24. 25. air pollution unburnt hydrocarbons sulfur dioxide ozone Pollutants vehicle engines combustion of fossil fuels – especially coal; volcanoes’ eruptions sunlight acting on unburnt hydrocarbons and nitrogen dioxide Major Sources fit vehicles with catalytic converters produces ozone burn less sulphur-containing fuels; absorb SO 2 from chimney gases with calcium carbonate breathing difficulties; asthma attacks; acid rain reduce vehicle emissions of pollutants irritates eyes and lungs; asthma attacks Treatment or Prevention Harmful Effects
  25. 26. <ul><li>colourless and odourless gas </li></ul><ul><li>some of the CO in the air is natural, from the result of forest fires. </li></ul>air pollution carbon monoxide (CO) <ul><li>comes from the incomplete combustion of fuel in vehicles; all new motor cars in Singapore are fitted with catalytic converters; oxidises CO to CO 2 </li></ul>
  26. 27. <ul><li>can be absorbed by haemoglobin in the blood, thus blood can no longer absorb O 2 </li></ul>carbon monoxide (CO) <ul><li>extra amounts of CO result in tiredness, headaches, heart damage and small amounts can be lethal </li></ul><ul><li>Before absorption of CO: </li></ul><ul><li>O 2 + haemoglobin oxyhaemoglobin </li></ul><ul><li>(moves through the body to release O 2 when needed) </li></ul><ul><li>After absorption of CO: </li></ul><ul><li>CO + haemoglobin carboxyhaemoglobin </li></ul><ul><li>(does not absorb O 2 ) </li></ul>air pollution
  27. 28. <ul><li>fuels (coal and petroleum) contain sulfur as an impurity; when fuels are burnt, sulfur is oxidised to SO 2 </li></ul>sulfur dioxide (SO 2 ) <ul><li>is also emitted from volcanoes’ eruptions </li></ul><ul><li>irritates the eyes and causes breathing difficulties; main cause of acid rain </li></ul>volcanoes: natural source of SO 2 pollution air pollution
  28. 29. <ul><li>in Singapore, there are measures to reduce the emission of SO 2 into the atmosphere: </li></ul>sulfur dioxide (SO 2 ) <ul><li>oil fuels are not allowed to contain more than 2% sulfur </li></ul><ul><li>exhaust gases from power stations and industries are treated with CaCO 3 to remove acidic SO 2 </li></ul>volcanoes: natural source of SO 2 pollution air pollution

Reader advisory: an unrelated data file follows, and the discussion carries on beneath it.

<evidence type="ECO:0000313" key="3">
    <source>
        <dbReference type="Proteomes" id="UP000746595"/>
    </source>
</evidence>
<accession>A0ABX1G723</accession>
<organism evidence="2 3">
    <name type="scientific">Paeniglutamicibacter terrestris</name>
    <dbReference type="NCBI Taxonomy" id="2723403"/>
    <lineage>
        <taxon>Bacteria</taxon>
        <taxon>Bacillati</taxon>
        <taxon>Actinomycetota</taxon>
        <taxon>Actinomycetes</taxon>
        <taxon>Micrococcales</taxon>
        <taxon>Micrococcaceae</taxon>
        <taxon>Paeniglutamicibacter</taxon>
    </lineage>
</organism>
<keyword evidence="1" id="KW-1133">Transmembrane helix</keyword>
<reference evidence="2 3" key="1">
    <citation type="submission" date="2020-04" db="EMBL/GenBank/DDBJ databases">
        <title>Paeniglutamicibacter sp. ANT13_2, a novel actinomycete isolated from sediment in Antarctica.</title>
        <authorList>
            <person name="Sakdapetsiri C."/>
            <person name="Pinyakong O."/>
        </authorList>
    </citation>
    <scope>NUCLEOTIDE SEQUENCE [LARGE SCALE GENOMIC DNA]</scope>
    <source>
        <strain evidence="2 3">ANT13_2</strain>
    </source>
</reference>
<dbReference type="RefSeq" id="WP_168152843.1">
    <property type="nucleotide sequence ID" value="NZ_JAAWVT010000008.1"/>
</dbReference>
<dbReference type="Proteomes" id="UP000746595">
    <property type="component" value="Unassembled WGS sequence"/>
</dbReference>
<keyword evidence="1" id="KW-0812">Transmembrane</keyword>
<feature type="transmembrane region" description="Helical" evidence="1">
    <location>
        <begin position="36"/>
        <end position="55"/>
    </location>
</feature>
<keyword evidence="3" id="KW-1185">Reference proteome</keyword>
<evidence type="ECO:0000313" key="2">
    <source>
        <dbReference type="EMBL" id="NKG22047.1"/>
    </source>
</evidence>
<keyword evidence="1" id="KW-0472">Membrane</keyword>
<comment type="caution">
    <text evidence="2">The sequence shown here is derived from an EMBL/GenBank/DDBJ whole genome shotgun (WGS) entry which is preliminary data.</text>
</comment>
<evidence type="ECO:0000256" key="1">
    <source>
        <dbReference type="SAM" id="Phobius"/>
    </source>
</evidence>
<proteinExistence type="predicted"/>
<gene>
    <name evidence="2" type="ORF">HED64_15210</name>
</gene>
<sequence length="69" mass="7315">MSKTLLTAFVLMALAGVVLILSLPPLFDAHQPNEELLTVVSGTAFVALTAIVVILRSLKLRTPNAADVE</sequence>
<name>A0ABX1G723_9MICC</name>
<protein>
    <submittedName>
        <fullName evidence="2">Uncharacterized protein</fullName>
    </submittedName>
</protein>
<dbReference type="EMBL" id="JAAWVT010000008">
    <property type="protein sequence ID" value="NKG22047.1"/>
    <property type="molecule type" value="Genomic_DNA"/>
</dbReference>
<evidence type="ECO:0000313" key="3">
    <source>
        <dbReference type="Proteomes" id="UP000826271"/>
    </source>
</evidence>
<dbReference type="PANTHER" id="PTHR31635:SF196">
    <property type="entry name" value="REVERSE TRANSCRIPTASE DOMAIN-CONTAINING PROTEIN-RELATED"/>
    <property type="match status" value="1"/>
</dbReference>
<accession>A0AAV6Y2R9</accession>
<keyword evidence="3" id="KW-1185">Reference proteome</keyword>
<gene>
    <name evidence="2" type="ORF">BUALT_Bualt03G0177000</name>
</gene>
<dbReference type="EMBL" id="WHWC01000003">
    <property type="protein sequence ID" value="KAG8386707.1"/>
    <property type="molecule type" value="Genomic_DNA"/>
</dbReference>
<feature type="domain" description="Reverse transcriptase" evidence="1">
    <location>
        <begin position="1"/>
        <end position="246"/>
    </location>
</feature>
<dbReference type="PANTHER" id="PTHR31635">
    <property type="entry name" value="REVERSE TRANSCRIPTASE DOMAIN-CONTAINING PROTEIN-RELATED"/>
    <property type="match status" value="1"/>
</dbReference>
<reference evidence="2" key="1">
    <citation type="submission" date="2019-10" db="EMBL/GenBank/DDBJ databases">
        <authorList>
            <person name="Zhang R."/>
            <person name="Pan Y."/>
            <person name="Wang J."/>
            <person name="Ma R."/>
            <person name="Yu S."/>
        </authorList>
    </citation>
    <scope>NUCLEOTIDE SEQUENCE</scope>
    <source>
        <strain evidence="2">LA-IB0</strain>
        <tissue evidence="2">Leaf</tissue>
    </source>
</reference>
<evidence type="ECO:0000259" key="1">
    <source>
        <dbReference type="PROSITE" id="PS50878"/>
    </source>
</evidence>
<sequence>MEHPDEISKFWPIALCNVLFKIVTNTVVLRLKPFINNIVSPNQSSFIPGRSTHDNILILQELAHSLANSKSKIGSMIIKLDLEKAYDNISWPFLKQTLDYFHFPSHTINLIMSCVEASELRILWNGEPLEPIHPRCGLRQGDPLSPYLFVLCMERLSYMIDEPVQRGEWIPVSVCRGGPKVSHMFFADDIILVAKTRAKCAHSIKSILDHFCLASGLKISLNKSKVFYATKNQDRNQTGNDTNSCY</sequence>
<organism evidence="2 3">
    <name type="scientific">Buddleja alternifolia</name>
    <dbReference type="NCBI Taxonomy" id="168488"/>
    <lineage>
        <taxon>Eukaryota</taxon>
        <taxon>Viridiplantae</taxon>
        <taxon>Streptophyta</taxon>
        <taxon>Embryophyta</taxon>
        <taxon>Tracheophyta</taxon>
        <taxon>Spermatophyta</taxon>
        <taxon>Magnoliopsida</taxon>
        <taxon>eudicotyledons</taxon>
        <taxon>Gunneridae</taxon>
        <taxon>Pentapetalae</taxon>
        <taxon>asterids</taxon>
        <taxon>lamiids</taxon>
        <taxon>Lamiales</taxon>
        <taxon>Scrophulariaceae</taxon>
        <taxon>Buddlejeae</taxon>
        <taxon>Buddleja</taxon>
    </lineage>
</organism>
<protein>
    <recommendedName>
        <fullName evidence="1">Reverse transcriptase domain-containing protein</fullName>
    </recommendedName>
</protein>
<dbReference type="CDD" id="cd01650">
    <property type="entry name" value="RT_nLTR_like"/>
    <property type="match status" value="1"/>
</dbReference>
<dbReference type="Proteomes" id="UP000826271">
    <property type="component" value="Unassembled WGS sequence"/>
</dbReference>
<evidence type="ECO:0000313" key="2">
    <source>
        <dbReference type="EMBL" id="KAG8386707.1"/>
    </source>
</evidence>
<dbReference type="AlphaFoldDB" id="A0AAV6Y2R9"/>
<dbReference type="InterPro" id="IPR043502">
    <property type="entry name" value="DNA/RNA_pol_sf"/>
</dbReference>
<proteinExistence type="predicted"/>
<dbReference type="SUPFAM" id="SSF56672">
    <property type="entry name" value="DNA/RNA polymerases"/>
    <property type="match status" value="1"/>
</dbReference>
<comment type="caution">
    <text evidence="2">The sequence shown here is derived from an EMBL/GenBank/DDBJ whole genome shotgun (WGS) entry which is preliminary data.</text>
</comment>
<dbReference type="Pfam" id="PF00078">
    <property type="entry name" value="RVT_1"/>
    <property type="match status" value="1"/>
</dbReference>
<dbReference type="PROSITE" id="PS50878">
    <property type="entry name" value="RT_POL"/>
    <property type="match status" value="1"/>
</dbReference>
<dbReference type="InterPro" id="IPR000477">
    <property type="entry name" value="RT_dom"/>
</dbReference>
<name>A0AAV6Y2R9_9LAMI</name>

29. 30. sulfur dioxide (SO 2 ) <ul><li>Calcium carbonate are strongly heated and partly decomposed to give alkaline calcium oxide. </li></ul><ul><li>CaCO 3 (s)  CaO(s) + CO 2 (g) </li></ul><ul><li>The exhaust gases are treated with a wet mixture of calcium carbonate and calcium oxide. </li></ul><ul><li>CaCO 3 (s) + SO 2 (g)  CaSO 3 (s) + CO 2 (g) </li></ul><ul><li>CaO(s) + SO 2 (g)  CaSO 3 (s) </li></ul>air pollution
  30. 31. sulfur dioxide (SO 2 ) <ul><li>CaCO 3 (s) + SO 2 (g)  CaSO 3 (s) + CO 2 (g) </li></ul><ul><li>CaO(s) + SO 2 (g)  CaSO 3 (s) </li></ul><ul><li>Calcium sulfite react with air to from calcium sulfate, and then dumped. </li></ul><ul><li>Limestone is used because it is cheap. </li></ul>air pollution
  31. 32. <ul><li>At high temperatures, nitrogen and oxygen combine to form nitrogen monoxide: </li></ul><ul><li>N 2 (g) + O 2 (g)  2NO(g) </li></ul><ul><li>The nitrogen oxide combines with more oxygen to become nitrogen dioxide: </li></ul><ul><li>2NO(g) + O 2 (g)  2NO 2 (g) </li></ul><ul><li>These two oxides of nitrogen are often describe simply as NO x . </li></ul>nitrogen oxides (NO and NO 2 ) air pollution
  32. 33. <ul><li>oxides of nitrogen (NO and NO 2 ) are produced naturally in lightning and forest fires </li></ul><ul><li>excess man-made production of oxides of nitrogen is harmful; found inside motorcar engines, power stations and industries </li></ul><ul><li>damage people’s lungs and react with other pollutants to form ozone </li></ul>air pollution nitrogen oxides (NO and NO 2 )
  33. 34. <ul><li>preventive measure: motorcars are fitted with catalytic converters to reduce oxides of nitrogen to N 2 </li></ul><ul><ul><li>Not in syllabus: the redox reactions in Catalytic Converter to remove combustion pollutants. </li></ul></ul>air pollution nitrogen oxides (NO and NO 2 )